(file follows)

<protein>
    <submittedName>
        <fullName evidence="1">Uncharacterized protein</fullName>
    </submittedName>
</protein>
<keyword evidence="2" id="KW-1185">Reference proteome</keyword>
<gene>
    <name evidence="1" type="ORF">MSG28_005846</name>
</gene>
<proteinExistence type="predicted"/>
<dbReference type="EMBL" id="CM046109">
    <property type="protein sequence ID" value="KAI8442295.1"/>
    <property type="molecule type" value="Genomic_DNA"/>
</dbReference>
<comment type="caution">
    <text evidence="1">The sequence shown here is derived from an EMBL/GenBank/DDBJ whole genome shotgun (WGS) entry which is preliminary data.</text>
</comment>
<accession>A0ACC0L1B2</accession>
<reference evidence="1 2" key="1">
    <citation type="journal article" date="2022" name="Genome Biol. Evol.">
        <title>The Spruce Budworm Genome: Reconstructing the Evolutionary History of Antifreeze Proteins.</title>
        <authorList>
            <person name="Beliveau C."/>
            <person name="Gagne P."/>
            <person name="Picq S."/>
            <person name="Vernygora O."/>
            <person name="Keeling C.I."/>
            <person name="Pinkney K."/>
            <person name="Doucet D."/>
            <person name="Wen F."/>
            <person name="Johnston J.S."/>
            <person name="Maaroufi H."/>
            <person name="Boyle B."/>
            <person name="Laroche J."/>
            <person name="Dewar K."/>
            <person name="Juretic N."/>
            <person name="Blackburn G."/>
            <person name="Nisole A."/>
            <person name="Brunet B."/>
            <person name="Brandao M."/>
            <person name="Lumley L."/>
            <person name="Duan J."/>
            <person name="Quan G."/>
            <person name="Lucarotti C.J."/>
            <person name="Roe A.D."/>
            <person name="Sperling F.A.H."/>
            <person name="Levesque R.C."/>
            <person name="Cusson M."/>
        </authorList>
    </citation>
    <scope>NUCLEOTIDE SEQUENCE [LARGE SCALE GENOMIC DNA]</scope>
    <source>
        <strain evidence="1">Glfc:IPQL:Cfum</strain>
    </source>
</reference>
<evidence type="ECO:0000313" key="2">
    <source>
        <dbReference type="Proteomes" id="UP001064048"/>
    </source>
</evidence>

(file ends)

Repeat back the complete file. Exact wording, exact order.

<protein>
    <submittedName>
        <fullName evidence="1">Uncharacterized protein</fullName>
    </submittedName>
</protein>
<keyword evidence="2" id="KW-1185">Reference proteome</keyword>
<gene>
    <name evidence="1" type="ORF">MSG28_005846</name>
</gene>
<proteinExistence type="predicted"/>
<dbReference type="EMBL" id="CM046109">
    <property type="protein sequence ID" value="KAI8442295.1"/>
    <property type="molecule type" value="Genomic_DNA"/>
</dbReference>
<comment type="caution">
    <text evidence="1">The sequence shown here is derived from an EMBL/GenBank/DDBJ whole genome shotgun (WGS) entry which is preliminary data.</text>
</comment>
<accession>A0ACC0L1B2</accession>
<reference evidence="1 2" key="1">
    <citation type="journal article" date="2022" name="Genome Biol. Evol.">
        <title>The Spruce Budworm Genome: Reconstructing the Evolutionary History of Antifreeze Proteins.</title>
        <authorList>
            <person name="Beliveau C."/>
            <person name="Gagne P."/>
            <person name="Picq S."/>
            <person name="Vernygora O."/>
            <person name="Keeling C.I."/>
            <person name="Pinkney K."/>
            <person name="Doucet D."/>
            <person name="Wen F."/>
            <person name="Johnston J.S."/>
            <person name="Maaroufi H."/>
            <person name="Boyle B."/>
            <person name="Laroche J."/>
            <person name="Dewar K."/>
            <person name="Juretic N."/>
            <person name="Blackburn G."/>
            <person name="Nisole A."/>
            <person name="Brunet B."/>
            <person name="Brandao M."/>
            <person name="Lumley L."/>
            <person name="Duan J."/>
            <person name="Quan G."/>
            <person name="Lucarotti C.J."/>
            <person name="Roe A.D."/>
            <person name="Sperling F.A.H."/>
            <person name="Levesque R.C."/>
            <person name="Cusson M."/>
        </authorList>
    </citation>
    <scope>NUCLEOTIDE SEQUENCE [LARGE SCALE GENOMIC DNA]</scope>
    <source>
        <strain evidence="1">Glfc:IPQL:Cfum</strain>
    </source>
</reference>
<evidence type="ECO:0000313" key="2">
    <source>
        <dbReference type="Proteomes" id="UP001064048"/>
    </source>
</evidence>